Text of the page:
In the enticingly poetic opening of writer-director Sofia Coppola’s Lost in Translation, fading movie star Bob Harris arrives in Tokyo to shoot a whiskey commercial for Japanese television. Through the windows of his limo, the actor (Bill Murray) witnesses a nocturnal fantasia of vivid neon reminiscent of the Las Vegas nightscapes in another hyperstylized Coppola picture, Francis Ford’s vastly underrated One From the Heart. Upon arriving at his luxurious hotel, the jet-lagged Harris manages to get a few hours of sleep before being whisked off to a studio where, in a dryly funny sequence, he struggles to follow the instructions of a director and crew whose language he’s unable to comprehend.
In a rich, restrained, and refreshingly untwinkling performance, Murray captures the predicament of a man in the grip of both culture shock and a midlife crisis. With his career in decline, Harris has reluctantly accepted a lucrative offer to peddle booze in a foreign market. His weary response to faxes, phone calls, and FedExed carpet samples from his wife back home indicates that his marriage has also lost its spark.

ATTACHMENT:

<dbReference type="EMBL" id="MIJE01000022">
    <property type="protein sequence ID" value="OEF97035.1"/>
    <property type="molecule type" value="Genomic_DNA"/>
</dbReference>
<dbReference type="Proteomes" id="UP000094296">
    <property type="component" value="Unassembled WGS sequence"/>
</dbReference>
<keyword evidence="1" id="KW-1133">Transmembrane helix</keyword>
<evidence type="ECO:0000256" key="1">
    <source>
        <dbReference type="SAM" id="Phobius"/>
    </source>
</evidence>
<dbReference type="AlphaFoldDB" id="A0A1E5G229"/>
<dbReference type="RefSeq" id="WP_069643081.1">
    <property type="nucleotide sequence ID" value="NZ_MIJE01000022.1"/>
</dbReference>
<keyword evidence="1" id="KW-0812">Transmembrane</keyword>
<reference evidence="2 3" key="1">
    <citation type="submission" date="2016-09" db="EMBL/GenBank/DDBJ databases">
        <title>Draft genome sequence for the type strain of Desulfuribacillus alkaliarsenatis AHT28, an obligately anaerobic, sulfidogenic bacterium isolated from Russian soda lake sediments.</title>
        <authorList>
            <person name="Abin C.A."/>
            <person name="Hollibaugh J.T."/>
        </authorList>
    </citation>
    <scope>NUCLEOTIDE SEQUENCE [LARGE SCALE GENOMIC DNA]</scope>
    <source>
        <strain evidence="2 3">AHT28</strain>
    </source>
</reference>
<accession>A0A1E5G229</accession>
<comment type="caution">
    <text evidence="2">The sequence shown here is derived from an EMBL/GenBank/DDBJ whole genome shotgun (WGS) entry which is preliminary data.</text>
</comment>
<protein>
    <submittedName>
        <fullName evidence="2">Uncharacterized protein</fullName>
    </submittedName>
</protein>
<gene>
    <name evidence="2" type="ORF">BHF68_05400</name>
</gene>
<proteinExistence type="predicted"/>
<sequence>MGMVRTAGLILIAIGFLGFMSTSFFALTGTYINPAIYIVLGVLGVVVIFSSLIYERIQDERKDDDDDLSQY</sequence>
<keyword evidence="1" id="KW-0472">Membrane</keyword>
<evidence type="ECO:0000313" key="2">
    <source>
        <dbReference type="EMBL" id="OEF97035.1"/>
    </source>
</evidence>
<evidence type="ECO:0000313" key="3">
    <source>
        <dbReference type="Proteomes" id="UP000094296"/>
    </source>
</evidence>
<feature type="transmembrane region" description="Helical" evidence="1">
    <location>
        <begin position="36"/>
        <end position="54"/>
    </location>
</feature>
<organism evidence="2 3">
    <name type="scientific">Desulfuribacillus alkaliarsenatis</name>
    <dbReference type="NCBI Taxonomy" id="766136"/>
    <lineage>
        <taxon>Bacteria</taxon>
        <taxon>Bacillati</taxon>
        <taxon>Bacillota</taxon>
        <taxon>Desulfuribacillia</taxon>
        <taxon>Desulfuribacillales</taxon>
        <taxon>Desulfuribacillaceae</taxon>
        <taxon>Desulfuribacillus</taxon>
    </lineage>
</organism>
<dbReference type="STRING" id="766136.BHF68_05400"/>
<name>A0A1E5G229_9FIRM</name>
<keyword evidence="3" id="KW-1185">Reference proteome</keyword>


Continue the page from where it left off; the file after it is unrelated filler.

Unlike the more enigmatic narrative of Coppola’s previous feature, The Virgin Suicides, Lost in Translation’s screenplay is skimpily schematic. Harris gets a life-affirming recharge through a chance encounter with Charlotte (Scarlett Johansson), a young Yale philosophy graduate accompanying her photographer husband, John (Giovanni Ribisi), to Japan to cover the production of an American movie. Languishing in Harris’ hotel while her shallow, workaholic spouse fulfills his assignment, and harboring doubts about the status of her own marriage, Charlotte strikes up a cross-generational friendship with the actor. Although their relationship never culminates in a full-blown love affair, the time they spend together exploring the diversions and mysteries of a foreign culture is transformative.